Blue wall crumbles as Conservatives lose control of councils on dramatic election day
The Conservative blue wall in Norfolk and Waveney has crumbled, after voters gave Tories a bruising experience at the ballot box.
In a dramatic day of district, borough and city election counts, four councils are now under no overall control, while the Tory leader of Broadland District Council lost his seat.
The Conservatives lost overall control of Broadland, Great Yarmouth, West Norfolk and East Suffolk councils, with the Greens, Liberal Democrats and Labour celebrating varying degrees of success.
At Broadland, Shaun Vincent, who had led the council since 2018, was beaten in his Plumstead seat by Green James Harvey.
And Mr Vincent, who looked on as his party lost seven seats and control, blamed the failings of the Conservatives nationally for his defeat, taking a swipe at South West Norfolk MP Liz Truss's stint as prime minister.
He said the national picture had an "unfortunate impact" on the local elections. He said: "Liz Truss has done us no favours, her short term as prime minister has fueled the cost of living crisis, but we have a new prime minister who is working hard and successfully to deliver on his promises."
The Conservatives were left with 21 seats on Broadland, the Lib Dems added two to reach 14, Labour gained six to increase to eight, while the Greens doubled their numbers from two to four.
The Tories also lost overall control of Great Yarmouth. A late recount in Yarmouth North meant they ended with 19 seats, down two. Labour added four to reach 18, while the independents went down from four to two.
Carl Smith, leader of the borough council, said: "The council has been decided by one vote.
"I am disappointed we didn’t keep control of the council, but we’re still the largest party. And we’ve always worked together across parties. Hopefully, that will continue.
"Politics is about listening to other people's views and moving forward. And it's really important we work together."
At West Norfolk, rival parties were locked in coalition talks after the Tories lost overall control of the borough council.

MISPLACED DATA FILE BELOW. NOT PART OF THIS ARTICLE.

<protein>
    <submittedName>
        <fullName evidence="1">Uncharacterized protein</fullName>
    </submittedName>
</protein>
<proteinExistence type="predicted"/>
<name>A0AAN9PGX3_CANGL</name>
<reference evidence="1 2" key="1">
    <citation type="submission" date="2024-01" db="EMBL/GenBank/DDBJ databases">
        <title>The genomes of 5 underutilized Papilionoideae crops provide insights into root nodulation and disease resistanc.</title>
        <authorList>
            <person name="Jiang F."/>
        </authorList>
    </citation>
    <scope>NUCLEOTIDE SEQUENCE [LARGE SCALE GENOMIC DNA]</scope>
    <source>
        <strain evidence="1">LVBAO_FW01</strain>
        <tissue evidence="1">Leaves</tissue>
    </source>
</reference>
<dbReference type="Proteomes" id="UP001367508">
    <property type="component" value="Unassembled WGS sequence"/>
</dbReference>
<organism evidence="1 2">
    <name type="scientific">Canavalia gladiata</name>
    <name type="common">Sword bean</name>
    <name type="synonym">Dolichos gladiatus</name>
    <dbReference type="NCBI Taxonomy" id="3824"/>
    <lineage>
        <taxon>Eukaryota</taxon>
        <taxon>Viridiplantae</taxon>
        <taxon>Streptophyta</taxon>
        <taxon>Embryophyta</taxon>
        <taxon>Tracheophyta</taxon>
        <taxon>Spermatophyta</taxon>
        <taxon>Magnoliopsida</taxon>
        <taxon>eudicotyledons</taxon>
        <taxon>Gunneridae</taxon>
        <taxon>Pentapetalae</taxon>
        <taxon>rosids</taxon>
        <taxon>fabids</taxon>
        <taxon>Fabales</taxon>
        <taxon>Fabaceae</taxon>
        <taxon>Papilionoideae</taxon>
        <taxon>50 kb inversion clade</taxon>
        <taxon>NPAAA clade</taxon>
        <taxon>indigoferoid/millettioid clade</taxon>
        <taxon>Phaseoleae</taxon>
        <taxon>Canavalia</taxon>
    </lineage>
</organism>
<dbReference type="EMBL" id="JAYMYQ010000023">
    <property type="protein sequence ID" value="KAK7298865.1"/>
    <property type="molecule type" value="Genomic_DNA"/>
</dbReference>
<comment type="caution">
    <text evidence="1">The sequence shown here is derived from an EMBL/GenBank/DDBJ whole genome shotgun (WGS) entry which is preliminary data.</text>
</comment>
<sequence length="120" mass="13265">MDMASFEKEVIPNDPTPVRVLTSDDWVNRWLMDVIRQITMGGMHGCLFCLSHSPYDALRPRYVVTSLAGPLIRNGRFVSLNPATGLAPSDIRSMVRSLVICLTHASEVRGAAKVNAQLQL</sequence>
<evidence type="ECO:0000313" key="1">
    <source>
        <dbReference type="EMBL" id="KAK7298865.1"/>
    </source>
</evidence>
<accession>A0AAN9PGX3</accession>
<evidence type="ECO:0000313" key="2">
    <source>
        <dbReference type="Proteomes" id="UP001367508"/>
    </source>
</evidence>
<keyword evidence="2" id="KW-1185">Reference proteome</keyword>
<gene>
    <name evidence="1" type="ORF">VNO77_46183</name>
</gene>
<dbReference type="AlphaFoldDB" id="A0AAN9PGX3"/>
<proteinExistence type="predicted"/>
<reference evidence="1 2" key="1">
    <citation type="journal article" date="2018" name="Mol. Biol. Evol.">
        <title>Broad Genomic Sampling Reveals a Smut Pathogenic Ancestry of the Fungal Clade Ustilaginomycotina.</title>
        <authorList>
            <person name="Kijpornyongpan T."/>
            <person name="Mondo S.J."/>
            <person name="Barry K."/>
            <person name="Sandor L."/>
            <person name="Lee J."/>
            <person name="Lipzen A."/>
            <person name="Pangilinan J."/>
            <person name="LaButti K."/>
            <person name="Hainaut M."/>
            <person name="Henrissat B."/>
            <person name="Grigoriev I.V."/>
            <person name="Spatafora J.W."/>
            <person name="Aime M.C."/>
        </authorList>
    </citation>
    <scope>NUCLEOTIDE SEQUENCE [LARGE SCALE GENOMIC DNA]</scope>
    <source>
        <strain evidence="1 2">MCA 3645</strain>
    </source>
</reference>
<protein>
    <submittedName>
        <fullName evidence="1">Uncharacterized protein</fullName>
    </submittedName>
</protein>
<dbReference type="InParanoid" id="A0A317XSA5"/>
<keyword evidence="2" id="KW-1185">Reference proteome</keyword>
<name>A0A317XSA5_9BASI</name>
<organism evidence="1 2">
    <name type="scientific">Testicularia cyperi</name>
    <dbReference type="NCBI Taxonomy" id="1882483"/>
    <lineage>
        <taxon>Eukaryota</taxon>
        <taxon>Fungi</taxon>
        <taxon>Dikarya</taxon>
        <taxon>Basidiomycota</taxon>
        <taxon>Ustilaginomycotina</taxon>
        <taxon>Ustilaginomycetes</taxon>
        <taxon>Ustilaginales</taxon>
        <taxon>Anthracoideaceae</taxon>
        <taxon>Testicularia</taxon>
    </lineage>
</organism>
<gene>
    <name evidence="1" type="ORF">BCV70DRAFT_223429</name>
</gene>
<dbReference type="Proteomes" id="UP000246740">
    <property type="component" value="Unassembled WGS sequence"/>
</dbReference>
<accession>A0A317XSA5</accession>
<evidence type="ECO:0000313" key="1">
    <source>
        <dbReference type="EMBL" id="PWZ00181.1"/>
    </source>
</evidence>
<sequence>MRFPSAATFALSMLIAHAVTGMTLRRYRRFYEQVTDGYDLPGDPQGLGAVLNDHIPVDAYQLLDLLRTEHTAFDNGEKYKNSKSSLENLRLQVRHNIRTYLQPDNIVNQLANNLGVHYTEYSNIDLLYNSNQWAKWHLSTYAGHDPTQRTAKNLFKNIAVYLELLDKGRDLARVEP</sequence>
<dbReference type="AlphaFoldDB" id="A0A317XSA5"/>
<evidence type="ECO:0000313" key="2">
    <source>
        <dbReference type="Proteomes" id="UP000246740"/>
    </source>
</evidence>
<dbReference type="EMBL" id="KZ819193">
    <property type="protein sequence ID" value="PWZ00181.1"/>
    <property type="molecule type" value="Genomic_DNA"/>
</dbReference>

And the Conservatives also relinquished control of East Suffolk Council, with the Greens now having the most seats on the authority.
The council is now under no overall control, with the Greens on 16 seats, the Tories 15, Labour 12, the Liberal Democrats 11 and one independent.
And the Greens took control of Mid Suffolk - the first time they have had sole control of an English council. It means the Tories do not control any district councils in Suffolk.
In Norwich, Labour retained control, but lost two divisions - Wensum and Sewell - to the Greens. Green Liam Calvert beat Labour's Laura McCartney-Gray by 22 votes in Wensum, while Gillian Francis defeated Julie Brociek-Coulton in Sewell.
Alan Waters, who had announced before the election he would be standing down as Labour leader and city councillor, said: "We have got a lot to reflect on, on why we didn’t win those seats and where our campaigns [didn’t break through] and where we need to improve."
In South Norfolk, the Conservatives retained control, but suffered losses. The Tories lost eight seats, down from 32 to 24. Labour, who had just one South Norfolk councillor before the counts, went up to nine, while the Lib Dems made one gain to get to 10.
Tories also kept hold of Breckland District Council, but with diminished numbers, down from 36 to 30, with Labour the main beneficiaries, gaining five.
North Norfolk District Council held its count on Friday morning. The Liberal Democrats, who were already in control of the authority, claimed 25 of the 40 seats across north Norfolk's 32 wards.
Tim Adams, the Lib Dem leader of the council, said: "People are under a lot of strain with the cost-of-living crisis, they’re concerned about the environment and the future. I think a lot of those factors played into our victory today."